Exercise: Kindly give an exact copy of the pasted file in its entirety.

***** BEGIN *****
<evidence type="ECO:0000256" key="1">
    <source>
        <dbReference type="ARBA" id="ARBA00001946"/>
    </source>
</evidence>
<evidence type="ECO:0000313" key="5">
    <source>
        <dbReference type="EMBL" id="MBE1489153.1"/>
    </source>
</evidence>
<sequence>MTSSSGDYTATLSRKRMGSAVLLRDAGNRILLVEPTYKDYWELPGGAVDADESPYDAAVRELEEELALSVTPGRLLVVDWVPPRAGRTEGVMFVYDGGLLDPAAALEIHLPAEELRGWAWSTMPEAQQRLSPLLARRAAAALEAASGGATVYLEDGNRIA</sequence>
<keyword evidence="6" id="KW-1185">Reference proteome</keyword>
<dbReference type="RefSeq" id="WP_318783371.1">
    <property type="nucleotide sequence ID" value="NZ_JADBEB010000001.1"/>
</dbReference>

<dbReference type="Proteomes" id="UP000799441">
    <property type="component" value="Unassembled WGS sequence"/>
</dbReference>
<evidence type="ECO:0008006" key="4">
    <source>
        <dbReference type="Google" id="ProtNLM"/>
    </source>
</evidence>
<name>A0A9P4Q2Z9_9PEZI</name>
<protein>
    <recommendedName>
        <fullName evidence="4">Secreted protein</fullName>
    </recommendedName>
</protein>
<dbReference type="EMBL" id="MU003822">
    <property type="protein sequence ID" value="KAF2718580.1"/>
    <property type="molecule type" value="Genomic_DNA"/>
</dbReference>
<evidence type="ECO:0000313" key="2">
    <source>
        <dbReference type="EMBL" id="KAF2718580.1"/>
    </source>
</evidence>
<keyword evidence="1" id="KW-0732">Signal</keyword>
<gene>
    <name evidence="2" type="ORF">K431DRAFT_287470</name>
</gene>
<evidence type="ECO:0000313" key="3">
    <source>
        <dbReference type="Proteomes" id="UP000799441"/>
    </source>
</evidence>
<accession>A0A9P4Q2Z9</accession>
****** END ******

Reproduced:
<evidence type="ECO:0000256" key="1">
    <source>
        <dbReference type="ARBA" id="ARBA00001946"/>
    </source>
</evidence>
<evidence type="ECO:0000313" key="5">
    <source>
        <dbReference type="EMBL" id="MBE1489153.1"/>
    </source>
</evidence>
<sequence>MTSSSGDYTATLSRKRMGSAVLLRDAGNRILLVEPTYKDYWELPGGAVDADESPYDAAVRELEEELALSVTPGRLLVVDWVPPRAGRTEGVMFVYDGGLLDPAAALEIHLPAEELRGWAWSTMPEAQQRLSPLLARRAAAALEAASGGATVYLEDGNRIA</sequence>
<keyword evidence="6" id="KW-1185">Reference proteome</keyword>
<dbReference type="RefSeq" id="WP_318783371.1">
    <property type="nucleotide sequence ID" value="NZ_JADBEB010000001.1"/>
</dbReference>

<dbReference type="Proteomes" id="UP000799441">
    <property type="component" value="Unassembled WGS sequence"/>
</dbReference>
<evidence type="ECO:0008006" key="4">
    <source>
        <dbReference type="Google" id="ProtNLM"/>
    </source>
</evidence>
<name>A0A9P4Q2Z9_9PEZI</name>
<protein>
    <recommendedName>
        <fullName evidence="4">Secreted protein</fullName>
    </recommendedName>
</protein>
<dbReference type="EMBL" id="MU003822">
    <property type="protein sequence ID" value="KAF2718580.1"/>
    <property type="molecule type" value="Genomic_DNA"/>
</dbReference>
<evidence type="ECO:0000313" key="2">
    <source>
        <dbReference type="EMBL" id="KAF2718580.1"/>
    </source>
</evidence>
<keyword evidence="1" id="KW-0732">Signal</keyword>
<gene>
    <name evidence="2" type="ORF">K431DRAFT_287470</name>
</gene>
<evidence type="ECO:0000313" key="3">
    <source>
        <dbReference type="Proteomes" id="UP000799441"/>
    </source>
</evidence>
<accession>A0A9P4Q2Z9</accession>